If you have a message to Congress regarding MST and the Veterans Administration’s treatment of MST veterans-the disability claim process…a statement about MILITARY SEXUAL TRAUMA that you want hand delivered-send it to me and I WILL deliver!


walking to Washington DC?

December 1, 2009


Originally uploaded by jayfherron

Walking to Washington. I did it once before-nearly,when my grandfather in Pottstown (Pennsylvania) died back in 1970 or 71. Lost track.

I hitch-hiked much of the way. Those days it was easy to stand along the roadside and stick the thumb out to catch a ride.

I remember sleeping the first night under an over pass on the interstate. In those days I-95 was sporadic and often the road went through detours . It was not easy travel. The only food I remember eating was raw corn that I picked across a fence in a field along the highway. I remember how thrilled I was years later to learn that Jesus and His disciples did the same thing-gleaning the corn from a field to eat.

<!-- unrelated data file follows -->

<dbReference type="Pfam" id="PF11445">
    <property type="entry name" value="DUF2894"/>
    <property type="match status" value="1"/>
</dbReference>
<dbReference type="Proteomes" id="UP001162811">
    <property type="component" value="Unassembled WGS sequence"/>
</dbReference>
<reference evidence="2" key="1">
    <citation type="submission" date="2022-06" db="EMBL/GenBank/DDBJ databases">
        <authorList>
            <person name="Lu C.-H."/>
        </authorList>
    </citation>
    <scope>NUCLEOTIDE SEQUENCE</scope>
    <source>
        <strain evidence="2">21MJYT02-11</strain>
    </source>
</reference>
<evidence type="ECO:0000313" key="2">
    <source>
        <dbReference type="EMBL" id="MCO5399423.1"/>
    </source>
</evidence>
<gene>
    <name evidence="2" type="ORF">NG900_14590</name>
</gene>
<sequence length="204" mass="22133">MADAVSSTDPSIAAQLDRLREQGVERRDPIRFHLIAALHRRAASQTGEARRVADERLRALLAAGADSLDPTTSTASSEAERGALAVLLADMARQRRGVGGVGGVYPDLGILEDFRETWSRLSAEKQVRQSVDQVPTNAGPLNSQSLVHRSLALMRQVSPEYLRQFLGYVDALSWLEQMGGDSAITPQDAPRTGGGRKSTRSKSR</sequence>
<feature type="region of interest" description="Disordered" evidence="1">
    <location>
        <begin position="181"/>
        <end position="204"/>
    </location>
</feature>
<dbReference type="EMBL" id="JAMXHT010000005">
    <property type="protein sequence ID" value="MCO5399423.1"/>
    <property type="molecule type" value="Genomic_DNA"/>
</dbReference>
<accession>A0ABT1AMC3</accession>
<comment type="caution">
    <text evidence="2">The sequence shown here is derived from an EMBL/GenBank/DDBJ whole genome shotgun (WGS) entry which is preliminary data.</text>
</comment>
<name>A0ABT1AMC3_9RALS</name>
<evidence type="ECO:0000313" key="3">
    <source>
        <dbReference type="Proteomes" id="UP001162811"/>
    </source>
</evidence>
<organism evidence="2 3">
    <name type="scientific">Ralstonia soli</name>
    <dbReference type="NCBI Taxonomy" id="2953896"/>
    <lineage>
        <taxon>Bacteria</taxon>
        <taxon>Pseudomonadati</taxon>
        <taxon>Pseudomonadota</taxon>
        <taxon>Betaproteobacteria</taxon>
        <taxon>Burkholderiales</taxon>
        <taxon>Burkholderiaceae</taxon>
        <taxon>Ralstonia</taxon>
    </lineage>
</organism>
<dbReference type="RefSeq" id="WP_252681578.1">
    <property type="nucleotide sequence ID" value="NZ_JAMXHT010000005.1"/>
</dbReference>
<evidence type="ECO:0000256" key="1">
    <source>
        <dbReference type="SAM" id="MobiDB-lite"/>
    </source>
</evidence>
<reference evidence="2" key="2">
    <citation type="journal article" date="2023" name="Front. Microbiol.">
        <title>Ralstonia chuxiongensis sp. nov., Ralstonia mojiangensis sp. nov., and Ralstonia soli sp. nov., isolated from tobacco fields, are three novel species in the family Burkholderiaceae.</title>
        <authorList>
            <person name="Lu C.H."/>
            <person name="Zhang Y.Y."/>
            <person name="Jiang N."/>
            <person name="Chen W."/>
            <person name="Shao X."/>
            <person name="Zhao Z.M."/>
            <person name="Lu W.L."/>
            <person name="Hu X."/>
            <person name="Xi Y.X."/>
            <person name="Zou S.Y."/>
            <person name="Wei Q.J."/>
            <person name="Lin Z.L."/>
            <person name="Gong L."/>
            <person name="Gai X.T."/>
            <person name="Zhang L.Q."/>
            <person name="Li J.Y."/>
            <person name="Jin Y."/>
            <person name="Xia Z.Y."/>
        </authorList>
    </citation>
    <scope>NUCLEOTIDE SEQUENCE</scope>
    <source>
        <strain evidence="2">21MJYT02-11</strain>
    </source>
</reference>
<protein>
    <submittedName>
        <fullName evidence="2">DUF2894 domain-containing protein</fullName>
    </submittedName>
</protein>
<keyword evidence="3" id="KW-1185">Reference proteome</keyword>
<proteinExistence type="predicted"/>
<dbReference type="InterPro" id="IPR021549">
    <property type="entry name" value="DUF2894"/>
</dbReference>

I was not allowed to attend the funeral. I arrived at my parents in the suburbs of DC and was expecting to continue to Pottstown to attend Pop-Pop’s funeral. My father refused to take me to Pottstown.

It is a long way by foot and thumb. Now a day that mode of transport is mostly forgotten. I can tell you that the style of it never will.

I want to do it again! I have had the thought in my head for a couple of years. Florida once had a governor that walked from one end of the state to the other to meet voters and earn their respect. It worked-they sent Lawton Chiles to head the state and further on to Washington DC. Why did he walk? To gain attention…they called him ” Walkin’ Lawton “!

I’m not running for any political offices. I am not in that mode of understanding. Politicians give enough of not much to give me that impression. Maybe it is just me-and maybe I need to try to believe one more time.  I do know that if one raises enough hell about something they are listened to a little more carefully. For example-the road out in front of my place. A two mile stretch which is also on a county line. Not one of the counties took responsibility for the road-and over the years it became crowded and worse to drive than any road in Daktari. We raised our voices as a community and the elected could not help hearing us. The road is paved.